It is impossible to visit Chiloé and not be struck by the sight of the archipelago’s incredible wooden churches. In the early nineteenth century these impressively large buildings would have been the heart of a Chilote village. Several of the churches have been declared national monuments, an honour crowned in 2001 when UNESCO accepted sixteen of them on its prestigious World Heritage list.

The churches generally face the sea and are built near a beach with an open area, plaza or explanada in front of them. The outside of the churches is almost always bare, and the only thing that expresses anything but functionality is the three-tiered, hexagonal bell tower that rises up directly above an open-fronted portico. The facades, doors and windows are often brightly painted, and the walls clad with tejuelas (wooden tiles or shingles). All the churches have three naves separated by columns, which in the larger buildings are highly decorated, supporting barrel-vaulted ceilings. The ceilings are often painted, too, with allegorical panels or sometimes with golden constellations of stars painted on an electric blue background.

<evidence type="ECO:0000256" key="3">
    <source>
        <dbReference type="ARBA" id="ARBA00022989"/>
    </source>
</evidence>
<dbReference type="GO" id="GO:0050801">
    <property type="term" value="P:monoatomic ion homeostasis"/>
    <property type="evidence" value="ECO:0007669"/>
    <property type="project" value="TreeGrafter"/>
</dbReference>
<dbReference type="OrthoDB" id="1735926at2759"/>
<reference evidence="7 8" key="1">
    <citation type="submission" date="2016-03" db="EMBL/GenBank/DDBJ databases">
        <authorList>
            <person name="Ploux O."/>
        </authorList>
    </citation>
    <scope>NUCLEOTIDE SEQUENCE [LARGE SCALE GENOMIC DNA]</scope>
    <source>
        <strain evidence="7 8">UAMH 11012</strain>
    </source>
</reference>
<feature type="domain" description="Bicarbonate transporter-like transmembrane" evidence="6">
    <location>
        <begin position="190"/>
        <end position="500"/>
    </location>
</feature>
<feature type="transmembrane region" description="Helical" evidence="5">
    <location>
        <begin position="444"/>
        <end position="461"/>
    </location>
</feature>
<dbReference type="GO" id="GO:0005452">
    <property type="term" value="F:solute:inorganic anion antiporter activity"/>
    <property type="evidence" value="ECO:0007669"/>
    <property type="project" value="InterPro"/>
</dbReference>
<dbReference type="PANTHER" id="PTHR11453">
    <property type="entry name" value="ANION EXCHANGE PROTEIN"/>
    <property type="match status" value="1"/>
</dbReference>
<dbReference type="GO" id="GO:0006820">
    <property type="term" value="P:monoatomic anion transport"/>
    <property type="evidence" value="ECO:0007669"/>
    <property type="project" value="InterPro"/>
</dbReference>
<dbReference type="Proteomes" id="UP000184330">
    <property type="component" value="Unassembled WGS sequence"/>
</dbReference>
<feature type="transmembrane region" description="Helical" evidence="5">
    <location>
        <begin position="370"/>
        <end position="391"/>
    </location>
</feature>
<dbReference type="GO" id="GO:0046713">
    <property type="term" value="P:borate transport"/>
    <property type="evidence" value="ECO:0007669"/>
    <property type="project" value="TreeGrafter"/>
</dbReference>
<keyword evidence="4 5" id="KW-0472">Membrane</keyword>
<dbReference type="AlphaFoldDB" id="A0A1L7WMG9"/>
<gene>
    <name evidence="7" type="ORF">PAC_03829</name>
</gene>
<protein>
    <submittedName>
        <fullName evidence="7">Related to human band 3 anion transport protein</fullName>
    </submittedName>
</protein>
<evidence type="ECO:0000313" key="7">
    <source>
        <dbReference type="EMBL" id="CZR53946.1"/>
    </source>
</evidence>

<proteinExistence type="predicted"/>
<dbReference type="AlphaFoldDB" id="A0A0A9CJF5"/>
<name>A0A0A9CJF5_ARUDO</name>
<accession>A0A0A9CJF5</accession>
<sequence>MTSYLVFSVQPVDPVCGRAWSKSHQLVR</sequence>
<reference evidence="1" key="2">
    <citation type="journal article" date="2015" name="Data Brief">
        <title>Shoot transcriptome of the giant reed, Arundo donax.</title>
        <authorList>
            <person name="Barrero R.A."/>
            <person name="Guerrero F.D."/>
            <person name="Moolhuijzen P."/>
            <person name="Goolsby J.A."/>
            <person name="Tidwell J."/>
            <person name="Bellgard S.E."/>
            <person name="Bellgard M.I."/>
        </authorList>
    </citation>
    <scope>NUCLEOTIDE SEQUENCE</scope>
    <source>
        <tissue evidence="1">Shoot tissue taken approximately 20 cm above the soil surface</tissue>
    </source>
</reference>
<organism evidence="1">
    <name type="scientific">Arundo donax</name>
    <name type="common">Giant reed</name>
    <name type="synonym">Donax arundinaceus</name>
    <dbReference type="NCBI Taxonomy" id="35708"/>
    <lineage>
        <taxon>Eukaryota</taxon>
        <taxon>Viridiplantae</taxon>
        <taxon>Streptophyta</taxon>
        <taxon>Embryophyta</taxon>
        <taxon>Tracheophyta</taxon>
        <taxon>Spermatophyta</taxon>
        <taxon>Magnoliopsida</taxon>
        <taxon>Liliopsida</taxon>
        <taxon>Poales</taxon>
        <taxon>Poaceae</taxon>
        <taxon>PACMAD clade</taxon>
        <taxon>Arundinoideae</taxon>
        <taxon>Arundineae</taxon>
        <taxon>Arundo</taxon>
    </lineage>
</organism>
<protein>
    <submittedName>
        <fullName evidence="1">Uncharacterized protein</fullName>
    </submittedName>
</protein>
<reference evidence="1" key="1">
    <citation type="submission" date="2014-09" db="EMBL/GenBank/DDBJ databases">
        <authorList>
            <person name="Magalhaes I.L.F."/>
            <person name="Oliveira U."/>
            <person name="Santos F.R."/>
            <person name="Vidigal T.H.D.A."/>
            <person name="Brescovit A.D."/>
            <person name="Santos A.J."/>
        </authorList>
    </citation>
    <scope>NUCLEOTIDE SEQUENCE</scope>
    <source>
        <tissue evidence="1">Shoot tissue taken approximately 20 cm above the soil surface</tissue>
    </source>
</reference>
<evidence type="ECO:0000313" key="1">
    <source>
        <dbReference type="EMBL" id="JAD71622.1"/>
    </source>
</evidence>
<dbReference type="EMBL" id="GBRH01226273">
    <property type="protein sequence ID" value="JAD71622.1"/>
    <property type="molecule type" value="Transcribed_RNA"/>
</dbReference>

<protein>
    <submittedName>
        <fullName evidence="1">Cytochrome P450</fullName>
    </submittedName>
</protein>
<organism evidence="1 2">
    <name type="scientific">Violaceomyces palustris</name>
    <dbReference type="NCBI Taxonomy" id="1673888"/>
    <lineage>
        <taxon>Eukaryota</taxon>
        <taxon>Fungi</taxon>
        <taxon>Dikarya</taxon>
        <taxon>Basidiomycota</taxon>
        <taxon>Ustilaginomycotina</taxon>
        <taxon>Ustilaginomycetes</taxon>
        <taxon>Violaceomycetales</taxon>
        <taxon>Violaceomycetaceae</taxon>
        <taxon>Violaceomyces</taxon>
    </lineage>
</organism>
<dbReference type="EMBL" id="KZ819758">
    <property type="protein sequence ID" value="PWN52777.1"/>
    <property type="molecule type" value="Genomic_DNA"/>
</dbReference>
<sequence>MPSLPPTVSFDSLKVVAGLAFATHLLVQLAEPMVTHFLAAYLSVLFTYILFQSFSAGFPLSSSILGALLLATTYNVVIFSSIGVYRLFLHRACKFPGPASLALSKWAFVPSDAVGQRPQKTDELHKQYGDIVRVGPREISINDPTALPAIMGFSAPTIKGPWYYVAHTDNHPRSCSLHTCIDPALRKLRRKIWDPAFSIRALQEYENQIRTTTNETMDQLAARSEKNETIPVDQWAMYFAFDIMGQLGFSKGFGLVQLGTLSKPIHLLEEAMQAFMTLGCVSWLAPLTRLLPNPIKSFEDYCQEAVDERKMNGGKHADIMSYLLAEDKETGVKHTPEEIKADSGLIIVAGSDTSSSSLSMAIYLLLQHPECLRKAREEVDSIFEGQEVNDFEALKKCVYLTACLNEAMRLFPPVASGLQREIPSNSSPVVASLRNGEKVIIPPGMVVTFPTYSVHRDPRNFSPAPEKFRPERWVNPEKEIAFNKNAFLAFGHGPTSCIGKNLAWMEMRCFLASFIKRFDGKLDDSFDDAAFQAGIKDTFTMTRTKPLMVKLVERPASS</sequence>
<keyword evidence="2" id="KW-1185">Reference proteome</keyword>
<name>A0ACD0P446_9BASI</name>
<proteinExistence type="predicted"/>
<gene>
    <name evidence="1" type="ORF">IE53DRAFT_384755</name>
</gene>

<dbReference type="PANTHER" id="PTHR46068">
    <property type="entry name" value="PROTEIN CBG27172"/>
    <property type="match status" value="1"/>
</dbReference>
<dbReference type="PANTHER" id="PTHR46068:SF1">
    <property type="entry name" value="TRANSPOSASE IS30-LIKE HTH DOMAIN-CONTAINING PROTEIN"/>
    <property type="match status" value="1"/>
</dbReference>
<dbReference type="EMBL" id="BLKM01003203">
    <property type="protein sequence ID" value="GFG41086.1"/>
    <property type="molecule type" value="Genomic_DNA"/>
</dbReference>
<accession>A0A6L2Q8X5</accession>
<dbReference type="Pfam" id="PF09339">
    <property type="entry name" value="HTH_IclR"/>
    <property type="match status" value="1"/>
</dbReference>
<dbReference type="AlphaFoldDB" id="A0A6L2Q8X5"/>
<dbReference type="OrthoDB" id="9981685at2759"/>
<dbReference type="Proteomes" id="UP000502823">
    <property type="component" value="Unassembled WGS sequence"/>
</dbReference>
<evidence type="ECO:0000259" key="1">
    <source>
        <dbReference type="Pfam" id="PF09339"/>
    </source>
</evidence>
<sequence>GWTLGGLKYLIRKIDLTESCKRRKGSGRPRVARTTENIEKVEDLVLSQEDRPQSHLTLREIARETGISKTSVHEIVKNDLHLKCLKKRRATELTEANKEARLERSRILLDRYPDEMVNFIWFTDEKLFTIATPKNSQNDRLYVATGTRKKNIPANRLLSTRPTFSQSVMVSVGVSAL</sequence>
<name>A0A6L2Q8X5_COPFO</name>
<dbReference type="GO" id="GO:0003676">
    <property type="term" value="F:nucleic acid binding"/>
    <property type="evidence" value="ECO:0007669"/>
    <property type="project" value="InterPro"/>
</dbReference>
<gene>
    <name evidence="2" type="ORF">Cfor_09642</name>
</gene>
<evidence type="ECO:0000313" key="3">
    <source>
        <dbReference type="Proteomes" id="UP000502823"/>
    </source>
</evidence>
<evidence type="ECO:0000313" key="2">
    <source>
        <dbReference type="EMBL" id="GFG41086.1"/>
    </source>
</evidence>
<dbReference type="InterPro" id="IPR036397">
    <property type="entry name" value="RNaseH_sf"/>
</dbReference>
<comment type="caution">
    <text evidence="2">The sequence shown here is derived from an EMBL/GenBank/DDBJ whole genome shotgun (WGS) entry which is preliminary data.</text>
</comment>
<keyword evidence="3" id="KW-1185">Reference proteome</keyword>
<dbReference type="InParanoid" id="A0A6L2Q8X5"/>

Only the pueblos with a priest had a main church, or iglesia parroquial. If there was no church, the missionaries used to visit once a year, as part of their so-called misión circular. Using only native canoes, they carried everything required to hold a mass with them. When the priest arrived, one of the eldest Chilotes would lead a procession carrying an image of Jesus, and behind him two youths would follow with depictions of San Juan and the Virgin. They would be followed by married men carrying a statue of San Isidro and married women carrying one of Santa Neoburga.

If the pueblo was important enough there would be a small capilla (bell tower) with altars to receive the statues. The building where the missionaries stayed was known as a residencia, villa, casa ermita or catecera, and was looked after by a local trustee called a fiscal, whose function was somewhere between that of a verger and lay preacher. This honorary position still exists and, in Chiloé’s remoter areas, the fiscal commands great respect in his community. For more information on Chiloé’s churches, check out the informative

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